Discarded cellphones may be piling up in toxic heaps in developing companies, but IBM has an ongoing program focused on remanufacturing or otherwise recycling end-of-life IT equipment. I commented yesterday on the fate of many of the 150 million cellphones that Americans discard each year, and it doesn't make for a pretty picture. In contract, as Harry Stephens reports in GreenBiz, “IBM’s Global Asset Recovery Services (GARS) can remanufacture just about any kind of IT equipment, regardless whether IBM made it. Since 1999, GARS has remanufactured and demanufactured nearly 68 million pounds of technology equipment.”
In fact, GARS notes that 99.6% of all IT equipment and product waste returned to IBM at the end of the product lifecycle has been reused, remanufactured, or recycled. GARS calls itself a “reverse logistics organization” that helps clients cost-effectively transition to new technology, leverage existing IT equipment, safely dispose of old equipment, and manage the IT lifecycle going forward.
Stevens in GreenBiz notes, “While planned obsolescence may be common practice at the world’s biggest technology corporations, IBM's GARS program is aimed at both reusing old products and designing products that last longer and be better used at their end-of-life.”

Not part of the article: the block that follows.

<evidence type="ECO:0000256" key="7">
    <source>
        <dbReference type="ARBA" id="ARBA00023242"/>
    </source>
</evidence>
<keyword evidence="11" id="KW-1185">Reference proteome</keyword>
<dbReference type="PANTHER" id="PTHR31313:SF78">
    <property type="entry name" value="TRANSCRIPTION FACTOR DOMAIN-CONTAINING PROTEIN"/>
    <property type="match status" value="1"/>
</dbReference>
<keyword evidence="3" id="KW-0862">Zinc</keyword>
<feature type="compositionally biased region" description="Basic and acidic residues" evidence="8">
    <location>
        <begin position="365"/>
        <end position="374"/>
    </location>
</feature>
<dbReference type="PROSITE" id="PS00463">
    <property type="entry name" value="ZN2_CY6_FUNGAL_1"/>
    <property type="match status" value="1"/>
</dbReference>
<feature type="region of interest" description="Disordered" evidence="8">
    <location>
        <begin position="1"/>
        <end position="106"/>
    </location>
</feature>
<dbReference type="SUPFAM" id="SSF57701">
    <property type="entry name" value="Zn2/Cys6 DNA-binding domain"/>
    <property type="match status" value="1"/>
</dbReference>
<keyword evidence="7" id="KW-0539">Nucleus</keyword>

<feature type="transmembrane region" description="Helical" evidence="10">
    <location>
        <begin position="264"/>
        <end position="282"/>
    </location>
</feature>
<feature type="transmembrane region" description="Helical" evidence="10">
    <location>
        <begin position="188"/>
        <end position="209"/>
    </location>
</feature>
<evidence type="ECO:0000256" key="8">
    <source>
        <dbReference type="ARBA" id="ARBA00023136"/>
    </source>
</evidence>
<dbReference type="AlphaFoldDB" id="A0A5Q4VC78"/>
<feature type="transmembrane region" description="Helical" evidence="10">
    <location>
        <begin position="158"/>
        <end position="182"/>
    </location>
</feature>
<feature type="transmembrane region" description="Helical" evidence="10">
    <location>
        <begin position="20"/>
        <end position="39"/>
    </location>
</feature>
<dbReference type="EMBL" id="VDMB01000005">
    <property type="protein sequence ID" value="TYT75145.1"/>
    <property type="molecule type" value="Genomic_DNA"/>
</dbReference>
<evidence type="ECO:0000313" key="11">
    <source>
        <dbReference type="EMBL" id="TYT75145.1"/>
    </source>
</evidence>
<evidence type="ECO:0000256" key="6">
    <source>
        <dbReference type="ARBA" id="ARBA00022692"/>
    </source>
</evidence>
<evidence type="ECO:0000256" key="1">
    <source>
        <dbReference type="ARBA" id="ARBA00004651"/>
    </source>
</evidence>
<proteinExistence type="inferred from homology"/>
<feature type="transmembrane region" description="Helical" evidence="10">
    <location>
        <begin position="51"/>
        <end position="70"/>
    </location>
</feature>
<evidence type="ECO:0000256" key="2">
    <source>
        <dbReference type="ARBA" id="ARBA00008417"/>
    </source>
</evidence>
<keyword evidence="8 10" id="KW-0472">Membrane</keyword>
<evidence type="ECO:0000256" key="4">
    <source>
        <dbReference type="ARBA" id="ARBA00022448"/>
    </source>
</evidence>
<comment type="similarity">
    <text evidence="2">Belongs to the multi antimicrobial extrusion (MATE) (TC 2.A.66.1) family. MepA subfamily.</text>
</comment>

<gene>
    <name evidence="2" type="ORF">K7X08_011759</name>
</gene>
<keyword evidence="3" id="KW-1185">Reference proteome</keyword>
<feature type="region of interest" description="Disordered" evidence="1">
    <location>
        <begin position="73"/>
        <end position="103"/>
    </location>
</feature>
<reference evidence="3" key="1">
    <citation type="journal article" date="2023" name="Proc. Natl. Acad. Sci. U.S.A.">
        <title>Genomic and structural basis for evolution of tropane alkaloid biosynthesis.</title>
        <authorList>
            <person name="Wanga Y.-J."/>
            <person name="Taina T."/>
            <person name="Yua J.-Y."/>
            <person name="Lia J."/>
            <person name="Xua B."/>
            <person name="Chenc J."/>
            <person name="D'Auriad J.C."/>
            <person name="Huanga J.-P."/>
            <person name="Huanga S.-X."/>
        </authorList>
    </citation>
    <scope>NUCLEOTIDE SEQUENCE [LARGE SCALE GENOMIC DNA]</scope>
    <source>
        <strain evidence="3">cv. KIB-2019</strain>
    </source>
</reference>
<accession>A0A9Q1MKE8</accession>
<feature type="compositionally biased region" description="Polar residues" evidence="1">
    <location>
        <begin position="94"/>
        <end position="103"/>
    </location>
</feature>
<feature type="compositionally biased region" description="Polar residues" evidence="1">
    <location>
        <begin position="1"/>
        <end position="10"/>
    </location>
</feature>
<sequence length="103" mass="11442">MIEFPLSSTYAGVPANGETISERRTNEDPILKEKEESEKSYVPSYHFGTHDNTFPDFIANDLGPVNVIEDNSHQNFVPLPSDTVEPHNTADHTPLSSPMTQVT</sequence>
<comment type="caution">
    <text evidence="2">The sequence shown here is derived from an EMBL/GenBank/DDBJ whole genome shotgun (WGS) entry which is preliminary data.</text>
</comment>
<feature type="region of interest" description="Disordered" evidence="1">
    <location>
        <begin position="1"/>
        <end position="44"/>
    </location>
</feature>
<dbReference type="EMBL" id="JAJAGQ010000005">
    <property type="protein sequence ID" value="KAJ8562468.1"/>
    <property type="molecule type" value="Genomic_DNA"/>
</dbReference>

As an example of planned obsolescence, he cites a television circuit board with heat-sensitive capacitors located near a heat sink, and he notes that Apple faces a legal dispute in Brazil over claims of planned obsolescence.
With respect to the Apple situation in Brazil, Bryan M. Wolfe at AppAdvice quotes Sergio Palomares, an attorney at the Brazilian Institute of Politics and Law Software, as saying, “Consumers thought [they were] buying high-end equipment not knowing [it] was already an obsolete version.” The dispute centers on differences between successive generations of iPads.
I don't fault Apple for bringing new products to market quickly. But what's needed across the industry are more programs like IBM's.
Stevens in GreenBiz quotes John Muir, who leads the GARS sales team, as saying, “We're continually looking and working with engineers on how to best design products that will enable us to keep upgrading and upgrading and upgrading. We're able to keep the technology as new as we possibly can, keep it as fresh as we possibly can, and to minimize the amount of waste.”